There are an abundance of incredible things to see and do in Barcelona and you’ll find yourself stumbling across beauty, art and culture around every corner.
The district of Gràcia is wonderfully authentic with a quaint, bohemian feel to it. A great deal of it is pedestrianised; with indie shops and trendy eateries dotted around the narrow streets. Every so often you’ll find yourself wandering into a snug little square, lined with trees and echoing the happy chatter of people dining al fresco.
It feels like every building is so unique, that it would take a lifetime to drink in every little detail. Don’t forget to look up; this beauty spans way beyond eye and street level.
Almost every building boasts balconies filled with plants of all shapes and sizes; doors and windows will stand ajar in the warm sunshine.
Explore Park Güell
Built between 1900 and 1914, Park Güell was designed by renowned architect, Antoni Gaudí. The majority of the park is open to the public, however the Monumental Precinct requires advanced booking and visitors can only enter at allotted times.
The park sits on Carmel Hill and as you climb higher, the hazy views across Barcelona to the ocean became increasingly beautiful. Whats more, the park is teeming with brightly coloured flowers and chattering green parrots, darting from tree to tree.
The park’s pavilions are located at the main entrance on the south side.
The wall of the park is built from rustic stone topped with gorgeous, ceramic tiling.
The Dragon Stairway leads to the most iconic image of the park; the dragon, or salamander, which is covered with the most stunning decorative tile-shard mosaic. It also leads to the Hypostyle Room, which is made up of 86 columns and a tile-shard mosaic ceiling.
Get lost in the Gothic Quarter
The Gothic Quarter is a labyrinth of narrow streets, which encompass some of the oldest parts of the city. Despite the name, a number of buildings in this area do not actually date back to the Middle Ages.
A massive restoration project took place in the early 1900’s to transform the quarter from a run-down old neighbourhood to a hub for tourists. Nevertheless, it is a must-see. Be sure to explore the maze of old, crooked streets opening out into delightful little squares.
Again, detail is key and you’ll undoubtedly spend the majority of your time giving yourself a neck cramp by gazing upwards!
Hunt for Gaudí buildings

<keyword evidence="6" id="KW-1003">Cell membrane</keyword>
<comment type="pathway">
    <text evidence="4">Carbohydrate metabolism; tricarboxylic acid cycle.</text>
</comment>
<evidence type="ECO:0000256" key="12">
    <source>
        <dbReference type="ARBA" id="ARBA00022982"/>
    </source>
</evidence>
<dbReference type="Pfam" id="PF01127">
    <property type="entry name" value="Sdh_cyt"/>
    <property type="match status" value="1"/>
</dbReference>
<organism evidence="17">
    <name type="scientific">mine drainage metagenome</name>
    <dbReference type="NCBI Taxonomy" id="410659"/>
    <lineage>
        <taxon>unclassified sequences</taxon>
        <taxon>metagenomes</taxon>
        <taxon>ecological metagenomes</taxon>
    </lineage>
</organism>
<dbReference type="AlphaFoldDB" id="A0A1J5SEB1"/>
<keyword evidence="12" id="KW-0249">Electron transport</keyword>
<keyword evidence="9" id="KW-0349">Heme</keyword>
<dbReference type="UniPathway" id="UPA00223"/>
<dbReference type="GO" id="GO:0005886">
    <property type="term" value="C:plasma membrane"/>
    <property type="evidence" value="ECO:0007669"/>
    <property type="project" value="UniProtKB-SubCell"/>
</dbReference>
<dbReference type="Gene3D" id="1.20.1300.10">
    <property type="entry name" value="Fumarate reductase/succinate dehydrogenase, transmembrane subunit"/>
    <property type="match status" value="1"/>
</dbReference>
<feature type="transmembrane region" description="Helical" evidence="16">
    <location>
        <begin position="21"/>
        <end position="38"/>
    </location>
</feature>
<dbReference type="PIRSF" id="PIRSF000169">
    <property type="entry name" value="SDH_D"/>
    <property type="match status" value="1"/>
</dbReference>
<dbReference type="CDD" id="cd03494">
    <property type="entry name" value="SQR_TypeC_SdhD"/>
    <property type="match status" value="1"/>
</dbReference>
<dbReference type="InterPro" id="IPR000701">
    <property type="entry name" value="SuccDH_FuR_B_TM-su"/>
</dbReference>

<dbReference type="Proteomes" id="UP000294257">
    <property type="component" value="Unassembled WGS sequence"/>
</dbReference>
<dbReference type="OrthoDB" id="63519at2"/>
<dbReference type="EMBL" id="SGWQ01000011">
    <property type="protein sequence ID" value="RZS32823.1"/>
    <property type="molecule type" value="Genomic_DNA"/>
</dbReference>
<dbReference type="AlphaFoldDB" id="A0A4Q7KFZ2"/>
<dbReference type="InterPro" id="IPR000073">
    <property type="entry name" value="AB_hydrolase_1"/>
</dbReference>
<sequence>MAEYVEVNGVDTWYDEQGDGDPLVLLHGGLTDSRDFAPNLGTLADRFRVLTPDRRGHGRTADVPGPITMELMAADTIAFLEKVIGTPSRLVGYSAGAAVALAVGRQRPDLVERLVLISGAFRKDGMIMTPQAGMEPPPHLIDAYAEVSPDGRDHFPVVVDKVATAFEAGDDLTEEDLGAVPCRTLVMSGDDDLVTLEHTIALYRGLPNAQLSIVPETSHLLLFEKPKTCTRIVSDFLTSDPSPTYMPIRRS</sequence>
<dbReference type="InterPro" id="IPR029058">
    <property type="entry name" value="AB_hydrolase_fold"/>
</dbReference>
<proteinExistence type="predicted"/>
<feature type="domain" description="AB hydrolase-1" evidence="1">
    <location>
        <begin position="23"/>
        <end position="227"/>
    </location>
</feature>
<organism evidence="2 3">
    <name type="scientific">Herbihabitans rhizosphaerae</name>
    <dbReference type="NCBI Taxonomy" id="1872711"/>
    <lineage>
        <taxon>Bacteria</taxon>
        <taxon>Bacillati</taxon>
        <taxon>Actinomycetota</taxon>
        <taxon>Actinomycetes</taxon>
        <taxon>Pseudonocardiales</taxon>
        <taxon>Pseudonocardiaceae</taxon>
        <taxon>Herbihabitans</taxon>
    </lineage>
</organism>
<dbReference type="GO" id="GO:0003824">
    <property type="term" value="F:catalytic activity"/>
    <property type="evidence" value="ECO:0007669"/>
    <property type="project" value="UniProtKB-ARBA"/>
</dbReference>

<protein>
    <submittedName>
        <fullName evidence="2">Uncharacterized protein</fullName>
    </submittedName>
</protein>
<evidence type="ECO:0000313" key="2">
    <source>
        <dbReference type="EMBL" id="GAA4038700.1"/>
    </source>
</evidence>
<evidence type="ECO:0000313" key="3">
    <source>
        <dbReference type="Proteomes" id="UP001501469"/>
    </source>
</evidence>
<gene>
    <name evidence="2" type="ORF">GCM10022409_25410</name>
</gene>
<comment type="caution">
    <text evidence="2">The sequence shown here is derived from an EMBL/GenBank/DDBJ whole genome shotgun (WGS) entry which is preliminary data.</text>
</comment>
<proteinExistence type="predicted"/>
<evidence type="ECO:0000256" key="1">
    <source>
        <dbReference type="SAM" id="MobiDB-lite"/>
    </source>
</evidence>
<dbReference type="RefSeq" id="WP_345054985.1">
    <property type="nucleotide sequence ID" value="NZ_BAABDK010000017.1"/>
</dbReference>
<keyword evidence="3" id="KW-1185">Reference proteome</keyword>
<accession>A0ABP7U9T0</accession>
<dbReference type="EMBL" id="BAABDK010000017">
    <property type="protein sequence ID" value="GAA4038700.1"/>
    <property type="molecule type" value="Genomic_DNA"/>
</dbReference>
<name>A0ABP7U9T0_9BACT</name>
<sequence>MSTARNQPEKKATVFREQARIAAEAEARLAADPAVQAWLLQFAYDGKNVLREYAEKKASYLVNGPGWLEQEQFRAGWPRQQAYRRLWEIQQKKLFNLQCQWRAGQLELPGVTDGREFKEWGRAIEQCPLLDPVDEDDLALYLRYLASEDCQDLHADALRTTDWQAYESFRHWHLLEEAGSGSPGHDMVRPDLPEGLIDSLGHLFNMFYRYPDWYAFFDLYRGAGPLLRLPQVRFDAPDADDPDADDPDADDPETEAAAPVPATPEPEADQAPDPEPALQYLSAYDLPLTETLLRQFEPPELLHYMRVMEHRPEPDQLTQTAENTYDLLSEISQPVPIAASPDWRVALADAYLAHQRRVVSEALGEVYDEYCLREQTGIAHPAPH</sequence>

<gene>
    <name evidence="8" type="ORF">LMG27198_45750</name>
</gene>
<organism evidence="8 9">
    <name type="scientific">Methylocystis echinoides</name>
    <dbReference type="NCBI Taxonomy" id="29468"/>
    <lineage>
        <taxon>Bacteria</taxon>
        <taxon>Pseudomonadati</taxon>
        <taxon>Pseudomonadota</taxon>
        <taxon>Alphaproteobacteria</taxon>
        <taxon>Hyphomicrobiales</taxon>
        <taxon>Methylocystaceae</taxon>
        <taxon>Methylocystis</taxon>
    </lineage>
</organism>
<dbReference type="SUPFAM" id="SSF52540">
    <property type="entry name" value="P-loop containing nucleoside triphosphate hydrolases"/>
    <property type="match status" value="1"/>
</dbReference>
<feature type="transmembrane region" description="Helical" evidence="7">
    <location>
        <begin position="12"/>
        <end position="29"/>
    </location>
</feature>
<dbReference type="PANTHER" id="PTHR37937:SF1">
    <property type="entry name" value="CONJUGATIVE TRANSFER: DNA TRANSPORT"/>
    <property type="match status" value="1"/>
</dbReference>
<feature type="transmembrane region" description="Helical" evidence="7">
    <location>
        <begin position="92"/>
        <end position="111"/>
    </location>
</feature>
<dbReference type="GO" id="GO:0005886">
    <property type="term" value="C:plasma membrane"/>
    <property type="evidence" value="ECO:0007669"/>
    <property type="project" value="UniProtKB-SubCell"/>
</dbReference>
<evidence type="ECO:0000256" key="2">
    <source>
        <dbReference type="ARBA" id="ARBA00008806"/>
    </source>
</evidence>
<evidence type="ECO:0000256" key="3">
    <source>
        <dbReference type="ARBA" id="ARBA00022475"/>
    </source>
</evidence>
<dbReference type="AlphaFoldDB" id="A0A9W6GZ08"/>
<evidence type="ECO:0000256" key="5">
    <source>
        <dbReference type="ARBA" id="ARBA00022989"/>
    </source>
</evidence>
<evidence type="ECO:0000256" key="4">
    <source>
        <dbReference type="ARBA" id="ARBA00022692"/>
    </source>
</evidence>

Even if you’re unfamiliar with architecture and Gaudí himself, when you explore the streets of Barcelona you’ll have no trouble in identifying his work. Indeed, his unique and eccentric approach to the Art Nouveau movement has brought to life some of the most creative buildings in existence.
Casa Vicens was built between 1883 and 1888. Known as Gaudí’s first important building, it is covered in a variety of beautiful ceramic decorations.
Originally an old, conventional house built in 1877, Gaudí totally restored Casa Batlló in 1904 to become what is known as one of Barcelona’s most iconic buildings. This is because it’s made from a mixture of stone, ceramics and forged iron.
Palau Güell is the palace residence of the Güell family and is very unlike the rest of Gaudí’s works.
La Sagrada Família has been in construction since 1892 and as you can see, it’s still going! The church is enormous and the detailing, which depicts man, nature and religion will leave you speechless!
See the sights at night
Many buildings in the city are beautifully lit up at night. Compared to the daytime, they can be eerily tourist-free, so if you hate crowds, this is the perfect time to visit.
Catch the cable car
From the funicular station, you can catch the Montjuïc Cable Car to the top of the mountain, home to Montjuïc Castle. The views over Barcelona are phenomenal, from the urban sprawl dotted with its iconic landmarks, to the ocean, to the distant mountains.
Stumble upon some architectural gems
You won’t be able to walk for more than five minutes in Barcelona without stopping to admire the architecture. For instance, basic shop fronts are jaw-droppingly detailed and decorative, and around every corner you will find something a little peculiar.
Ohla Barcelona Hotel’s exterior is home to a wall of 1000 ceramic eyeballs!
Casa Bruno Cuadros used to be an umbrella shop. Can you see the hint?
So, there you have it. As you can see, there are plenty of things to see and do in Barcelona. If you are planning a trip there, here are some final tips:
Good to know:
Barcelona Metro: The metro easy to navigate, cheap and the best way to get around the city quickly. Grab yourself a little map for free from a tourist information centre. As a result, you’ll be able to plan any route in advance with ease.
Language: I tried to speak basic Spanish wherever I went. Everyone I encountered was incredibly friendly and happy to speak to me in English.
Pickpockets: I was warned to beware of pickpockets before my trip. Consequently, I took a small, secure backpack with me and had no problems at all. It’s just a case of being sensible, aware and having some common sense.
I stayed at Hotel Ilunion Bel Art, a stones throw away from what would become my favourite neighbourhood in the city, Gràcia.